Updated: Nov 13, 2021
This colorful Costa Rican banknote represents the 1st denomination of the Colón (Series 1968, Issue 1986). The Colón is Costa Rica's long serving currency, which replaced the Peso in 1896. It derives it's name from Cristóbal Colón, the Spanish version of Christopher Columbus (1451-1506). Variants of this 5 Colones banknote were issued between 1968-1992.
Notably Costa Rican banknotes of this era were produced by world renown printer De La Rue, London. This note along with other older Colón banknotes, were officially retired on 1 September 2011. Making way for 2012 currency reform, with it's newer banknotes. Although it should be noted by then, this denomination held little value, due to inflation.
Current issue Colón banknotes are made of polymer and feature bright colors. These brightly color polymer notes feature national heroes and native wildlife. To pay homage this note will be reviewed reverse first.
The reverse features Aleardo Villa's (1865-1906) famous 1897 mural “Alegoria”. This full color painting covers the near entirety of the reverse. This reproduction is considered to be amongst the most beautiful in the world. The original mural is located at the ceiling of the National Théâtre of Costa Rica.
There is a title on the reproduction's lower left, it reads "Alegoria Teatro Nacional. J . Villa 1897". Confirming the beforementioned, with the exception of "J.Villa". Which should be "A. Villa", for Aleardo Villa instead. We're uncertain of why Aleardo Villa, is referred to as "J.Villa".
The remainder of the reverse is taken up by a decorative frame. The header's Spanish text translates to "Central Bank of Costa Rica", the note's issuing body. The footer below, translates to "Five Colones", "Colones" being the Spanish plural of Colón. As supported by the number "5"s, on the upper left and right corners.
Each number "5" rests on a decorative "sinking" pattern. Made of shrinking rows of circular chains. Above and behind each pattern is an illustration of a coffee plant branch. While below hangs a "ribbon" bearing coffee plant flowers and fruits. The footer art uses a spiral version of the pattern, bearing only coffee fruits. Further below is the note's printer, "Thomas De La Rue & Company, Limited".
To the right of President Castro is the Costa Rican national flower, Guaria Morada. An interesting species of pink orchid, that often grows flowers in clusters of 4s and 5s.
Just as the reverse, the observe's header translates to "Central Bank of Costa Rica". Below the header is some additional text. The first referring to Costa Rica's national capital, San Juan. Followed by the note's issue date, "2 de abril de 1986", translated as 2 April 1986. The last is a refence to the note being issued the authority of directive number 3.
The footer states the note value "Five Colones", repeated on the upper left and lower right corners. Above the footer are the signatures of the central bank's "Executive President" and Governor. In true De La Rue fashion the remainder of the note features numerous guilloché patterns and duel serial numbers. The serial number is printed in easily recognizable red ink. It reads "D54666856", located on the lower left and near the upper right corner.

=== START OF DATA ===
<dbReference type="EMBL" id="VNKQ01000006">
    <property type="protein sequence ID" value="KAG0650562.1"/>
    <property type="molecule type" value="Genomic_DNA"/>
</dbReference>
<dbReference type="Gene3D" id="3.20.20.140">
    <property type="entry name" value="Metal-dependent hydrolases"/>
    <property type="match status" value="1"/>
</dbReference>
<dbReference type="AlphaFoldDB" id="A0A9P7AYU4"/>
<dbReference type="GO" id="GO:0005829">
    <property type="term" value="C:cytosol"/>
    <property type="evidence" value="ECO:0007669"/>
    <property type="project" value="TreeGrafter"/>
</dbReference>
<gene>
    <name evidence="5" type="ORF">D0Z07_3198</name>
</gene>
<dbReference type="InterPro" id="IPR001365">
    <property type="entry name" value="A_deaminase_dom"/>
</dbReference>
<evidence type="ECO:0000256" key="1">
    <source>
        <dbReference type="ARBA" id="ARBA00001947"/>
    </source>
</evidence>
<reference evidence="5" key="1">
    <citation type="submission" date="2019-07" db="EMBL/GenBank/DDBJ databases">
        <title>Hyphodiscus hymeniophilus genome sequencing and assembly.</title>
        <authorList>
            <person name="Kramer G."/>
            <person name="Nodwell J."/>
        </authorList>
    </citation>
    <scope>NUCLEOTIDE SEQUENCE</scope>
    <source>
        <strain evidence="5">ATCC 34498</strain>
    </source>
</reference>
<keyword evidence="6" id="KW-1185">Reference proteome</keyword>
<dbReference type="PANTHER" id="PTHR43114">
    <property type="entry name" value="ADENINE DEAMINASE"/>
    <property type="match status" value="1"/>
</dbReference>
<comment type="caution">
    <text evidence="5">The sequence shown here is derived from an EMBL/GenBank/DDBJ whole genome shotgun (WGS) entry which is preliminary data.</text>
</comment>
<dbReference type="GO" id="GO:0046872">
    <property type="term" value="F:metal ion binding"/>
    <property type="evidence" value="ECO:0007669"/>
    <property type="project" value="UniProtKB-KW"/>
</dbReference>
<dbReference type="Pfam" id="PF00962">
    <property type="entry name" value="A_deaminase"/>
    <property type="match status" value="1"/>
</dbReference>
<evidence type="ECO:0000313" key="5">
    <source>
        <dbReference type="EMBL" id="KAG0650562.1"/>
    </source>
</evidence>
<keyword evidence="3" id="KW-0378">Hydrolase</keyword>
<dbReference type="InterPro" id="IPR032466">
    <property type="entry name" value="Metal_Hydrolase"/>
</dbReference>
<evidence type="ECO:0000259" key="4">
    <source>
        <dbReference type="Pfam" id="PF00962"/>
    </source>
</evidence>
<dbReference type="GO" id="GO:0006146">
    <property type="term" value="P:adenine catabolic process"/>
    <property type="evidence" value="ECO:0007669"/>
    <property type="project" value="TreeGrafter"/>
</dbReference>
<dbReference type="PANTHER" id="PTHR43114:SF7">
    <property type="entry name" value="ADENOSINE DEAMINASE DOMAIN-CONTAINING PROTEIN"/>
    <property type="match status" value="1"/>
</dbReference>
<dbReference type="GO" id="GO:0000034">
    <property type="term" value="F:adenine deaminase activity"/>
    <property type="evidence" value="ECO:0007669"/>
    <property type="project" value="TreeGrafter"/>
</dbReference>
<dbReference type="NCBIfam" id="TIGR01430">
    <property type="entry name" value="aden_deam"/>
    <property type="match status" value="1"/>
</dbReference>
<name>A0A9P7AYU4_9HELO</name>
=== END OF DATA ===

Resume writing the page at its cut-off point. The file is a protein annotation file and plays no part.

Unlike most De La Rue printed notes of the period. The notes underprint is relatively sparse and only featured on the observe. Rather than other De La Rue designs such as the Peruvian Inti and South Vietnamese Dong. Which feature outlines of wildlife and cultural, within their underprint.
An Allegory Of Coffee And Bananas
While commonly known as the "Allegory of Coffee and Bananas". This famous mural's official name is the "Allegory of Commerce and Agriculture of Costa Rica". Representing the social propensity of the Liberal State-era (1870-1940), in the form of art. In which, Costa Rica began to rapidly gain international recognition for it's quality agricultural exports.
This mural is not only considered Italian painter Aleardo Villa's first great work, but arguably his greatest. Commissioned by the government of President Rafael Yglesias Castro, as part of the National Théâtre of Costa Rica. The painting was meant to inspire the Costa Rican people toward a brighter future.
At the time of the mural painting, Costa Rica was the first nation to export bananas. In addition, to being the first Latin American nation to built a railroad to the Atlantic Ocean. Allowing Costa Rican a considerable advantage, when competing against it's coffee producing neighbors.
The right side of the mural features a group of cheerful woman, harvesting coffee beans. A man (pink shirt) can be seen posing with a large bundle bananas. While in the background a pair of bulls are readied to carry the goods to the port. To be sent off to distant nations, bring wealth to the nation.
The left side depicts the porters preparing to load the goods. Seen as large marked as "Cafe De C. Rica", representing a large order of coffee. The groups of men overseeing the workers, near the (then modern) light post are presumed to be the merchants. Who purchased the coffee, most likely to be sold in Europe.
The ships in the background are of particular interest, being a mix of old and new. The masts of sail boats can be seen along the stacks of newer steam-powered ships. The colorful flags of France and the Netherlands, can be seen standing out amongst the blue sky.
This note's dimensions are 155 x 67 mm or 6.10 x 2.64 in, similar to a US Dollar.
Standard size protective sleeves can be used to preserve this note.
This note was released intermittently during it's 24 year long circulation.
Some particular years saw multiple issue dates, such as 1978 and 1979.
Variants of this note post-1976 lack a watermark and security strip.
Pre-1973 notes reference Aleardo Villa as "T. Villa, rather than "J. Villa".
San Juan was the first Latin American city to have electricity.